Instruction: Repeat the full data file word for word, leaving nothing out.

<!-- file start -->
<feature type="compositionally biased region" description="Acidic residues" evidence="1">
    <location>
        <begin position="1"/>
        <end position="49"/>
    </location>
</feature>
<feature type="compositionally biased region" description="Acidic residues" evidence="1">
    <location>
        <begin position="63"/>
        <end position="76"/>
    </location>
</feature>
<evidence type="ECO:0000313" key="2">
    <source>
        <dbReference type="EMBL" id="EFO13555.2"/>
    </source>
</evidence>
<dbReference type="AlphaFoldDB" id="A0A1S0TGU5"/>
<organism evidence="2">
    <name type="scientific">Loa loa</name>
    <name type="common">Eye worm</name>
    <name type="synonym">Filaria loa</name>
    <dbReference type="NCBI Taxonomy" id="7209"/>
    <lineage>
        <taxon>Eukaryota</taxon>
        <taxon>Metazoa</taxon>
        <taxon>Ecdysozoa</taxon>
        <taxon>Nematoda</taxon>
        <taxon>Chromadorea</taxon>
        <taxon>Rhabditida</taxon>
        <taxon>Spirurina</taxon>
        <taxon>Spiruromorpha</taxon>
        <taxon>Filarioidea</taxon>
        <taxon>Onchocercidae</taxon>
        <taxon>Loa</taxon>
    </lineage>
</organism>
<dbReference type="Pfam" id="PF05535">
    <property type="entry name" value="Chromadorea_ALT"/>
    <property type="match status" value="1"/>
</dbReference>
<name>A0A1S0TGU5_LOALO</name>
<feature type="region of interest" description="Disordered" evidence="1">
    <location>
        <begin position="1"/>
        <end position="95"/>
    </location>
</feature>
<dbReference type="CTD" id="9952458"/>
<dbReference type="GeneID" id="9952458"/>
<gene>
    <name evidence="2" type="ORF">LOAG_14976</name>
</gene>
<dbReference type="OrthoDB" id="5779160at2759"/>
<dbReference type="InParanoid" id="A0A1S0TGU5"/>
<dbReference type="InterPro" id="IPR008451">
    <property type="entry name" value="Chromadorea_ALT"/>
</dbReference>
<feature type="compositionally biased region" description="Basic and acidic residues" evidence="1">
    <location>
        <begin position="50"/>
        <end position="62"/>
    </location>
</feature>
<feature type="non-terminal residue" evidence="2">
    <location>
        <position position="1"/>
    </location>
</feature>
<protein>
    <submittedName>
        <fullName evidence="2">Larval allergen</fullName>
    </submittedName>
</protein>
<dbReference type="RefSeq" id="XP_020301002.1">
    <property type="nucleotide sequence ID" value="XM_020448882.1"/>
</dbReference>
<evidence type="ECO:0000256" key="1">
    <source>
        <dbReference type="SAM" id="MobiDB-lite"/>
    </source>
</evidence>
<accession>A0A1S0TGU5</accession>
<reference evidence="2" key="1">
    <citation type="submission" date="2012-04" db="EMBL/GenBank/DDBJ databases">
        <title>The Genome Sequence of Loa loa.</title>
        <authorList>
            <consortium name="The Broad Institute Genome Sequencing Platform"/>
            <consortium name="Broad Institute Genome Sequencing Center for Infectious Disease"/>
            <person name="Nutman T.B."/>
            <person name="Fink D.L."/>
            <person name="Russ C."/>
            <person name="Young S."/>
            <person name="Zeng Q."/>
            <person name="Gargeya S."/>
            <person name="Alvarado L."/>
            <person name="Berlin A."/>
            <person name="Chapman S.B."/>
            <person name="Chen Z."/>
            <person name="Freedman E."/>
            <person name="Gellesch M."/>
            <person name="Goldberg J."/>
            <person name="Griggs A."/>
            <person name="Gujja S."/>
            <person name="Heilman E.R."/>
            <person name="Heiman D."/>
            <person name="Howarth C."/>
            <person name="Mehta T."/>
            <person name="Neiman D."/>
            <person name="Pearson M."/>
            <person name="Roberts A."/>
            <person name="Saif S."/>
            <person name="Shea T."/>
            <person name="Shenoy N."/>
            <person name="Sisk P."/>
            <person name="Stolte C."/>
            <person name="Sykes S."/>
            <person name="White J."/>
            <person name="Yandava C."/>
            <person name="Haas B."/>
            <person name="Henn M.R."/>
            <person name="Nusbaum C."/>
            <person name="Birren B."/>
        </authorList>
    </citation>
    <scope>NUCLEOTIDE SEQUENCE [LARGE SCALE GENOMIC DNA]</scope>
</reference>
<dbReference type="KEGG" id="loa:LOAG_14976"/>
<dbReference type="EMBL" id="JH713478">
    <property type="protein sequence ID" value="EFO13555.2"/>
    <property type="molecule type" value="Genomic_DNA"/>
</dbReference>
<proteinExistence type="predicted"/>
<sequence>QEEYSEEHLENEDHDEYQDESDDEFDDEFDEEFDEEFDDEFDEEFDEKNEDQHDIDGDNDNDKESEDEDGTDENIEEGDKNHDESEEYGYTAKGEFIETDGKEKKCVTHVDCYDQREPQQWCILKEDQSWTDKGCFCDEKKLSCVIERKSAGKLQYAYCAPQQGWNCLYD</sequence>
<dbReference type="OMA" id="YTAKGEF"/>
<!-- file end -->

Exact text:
<feature type="compositionally biased region" description="Acidic residues" evidence="1">
    <location>
        <begin position="1"/>
        <end position="49"/>
    </location>
</feature>
<feature type="compositionally biased region" description="Acidic residues" evidence="1">
    <location>
        <begin position="63"/>
        <end position="76"/>
    </location>
</feature>
<evidence type="ECO:0000313" key="2">
    <source>
        <dbReference type="EMBL" id="EFO13555.2"/>
    </source>
</evidence>
<dbReference type="AlphaFoldDB" id="A0A1S0TGU5"/>
<organism evidence="2">
    <name type="scientific">Loa loa</name>
    <name type="common">Eye worm</name>
    <name type="synonym">Filaria loa</name>
    <dbReference type="NCBI Taxonomy" id="7209"/>
    <lineage>
        <taxon>Eukaryota</taxon>
        <taxon>Metazoa</taxon>
        <taxon>Ecdysozoa</taxon>
        <taxon>Nematoda</taxon>
        <taxon>Chromadorea</taxon>
        <taxon>Rhabditida</taxon>
        <taxon>Spirurina</taxon>
        <taxon>Spiruromorpha</taxon>
        <taxon>Filarioidea</taxon>
        <taxon>Onchocercidae</taxon>
        <taxon>Loa</taxon>
    </lineage>
</organism>
<dbReference type="Pfam" id="PF05535">
    <property type="entry name" value="Chromadorea_ALT"/>
    <property type="match status" value="1"/>
</dbReference>
<name>A0A1S0TGU5_LOALO</name>
<feature type="region of interest" description="Disordered" evidence="1">
    <location>
        <begin position="1"/>
        <end position="95"/>
    </location>
</feature>
<dbReference type="CTD" id="9952458"/>
<dbReference type="GeneID" id="9952458"/>
<gene>
    <name evidence="2" type="ORF">LOAG_14976</name>
</gene>
<dbReference type="OrthoDB" id="5779160at2759"/>
<dbReference type="InParanoid" id="A0A1S0TGU5"/>
<dbReference type="InterPro" id="IPR008451">
    <property type="entry name" value="Chromadorea_ALT"/>
</dbReference>
<feature type="compositionally biased region" description="Basic and acidic residues" evidence="1">
    <location>
        <begin position="50"/>
        <end position="62"/>
    </location>
</feature>
<feature type="non-terminal residue" evidence="2">
    <location>
        <position position="1"/>
    </location>
</feature>
<protein>
    <submittedName>
        <fullName evidence="2">Larval allergen</fullName>
    </submittedName>
</protein>
<dbReference type="RefSeq" id="XP_020301002.1">
    <property type="nucleotide sequence ID" value="XM_020448882.1"/>
</dbReference>
<evidence type="ECO:0000256" key="1">
    <source>
        <dbReference type="SAM" id="MobiDB-lite"/>
    </source>
</evidence>
<accession>A0A1S0TGU5</accession>
<reference evidence="2" key="1">
    <citation type="submission" date="2012-04" db="EMBL/GenBank/DDBJ databases">
        <title>The Genome Sequence of Loa loa.</title>
        <authorList>
            <consortium name="The Broad Institute Genome Sequencing Platform"/>
            <consortium name="Broad Institute Genome Sequencing Center for Infectious Disease"/>
            <person name="Nutman T.B."/>
            <person name="Fink D.L."/>
            <person name="Russ C."/>
            <person name="Young S."/>
            <person name="Zeng Q."/>
            <person name="Gargeya S."/>
            <person name="Alvarado L."/>
            <person name="Berlin A."/>
            <person name="Chapman S.B."/>
            <person name="Chen Z."/>
            <person name="Freedman E."/>
            <person name="Gellesch M."/>
            <person name="Goldberg J."/>
            <person name="Griggs A."/>
            <person name="Gujja S."/>
            <person name="Heilman E.R."/>
            <person name="Heiman D."/>
            <person name="Howarth C."/>
            <person name="Mehta T."/>
            <person name="Neiman D."/>
            <person name="Pearson M."/>
            <person name="Roberts A."/>
            <person name="Saif S."/>
            <person name="Shea T."/>
            <person name="Shenoy N."/>
            <person name="Sisk P."/>
            <person name="Stolte C."/>
            <person name="Sykes S."/>
            <person name="White J."/>
            <person name="Yandava C."/>
            <person name="Haas B."/>
            <person name="Henn M.R."/>
            <person name="Nusbaum C."/>
            <person name="Birren B."/>
        </authorList>
    </citation>
    <scope>NUCLEOTIDE SEQUENCE [LARGE SCALE GENOMIC DNA]</scope>
</reference>
<dbReference type="KEGG" id="loa:LOAG_14976"/>
<dbReference type="EMBL" id="JH713478">
    <property type="protein sequence ID" value="EFO13555.2"/>
    <property type="molecule type" value="Genomic_DNA"/>
</dbReference>
<proteinExistence type="predicted"/>
<sequence>QEEYSEEHLENEDHDEYQDESDDEFDDEFDEEFDEEFDDEFDEEFDEKNEDQHDIDGDNDNDKESEDEDGTDENIEEGDKNHDESEEYGYTAKGEFIETDGKEKKCVTHVDCYDQREPQQWCILKEDQSWTDKGCFCDEKKLSCVIERKSAGKLQYAYCAPQQGWNCLYD</sequence>
<dbReference type="OMA" id="YTAKGEF"/>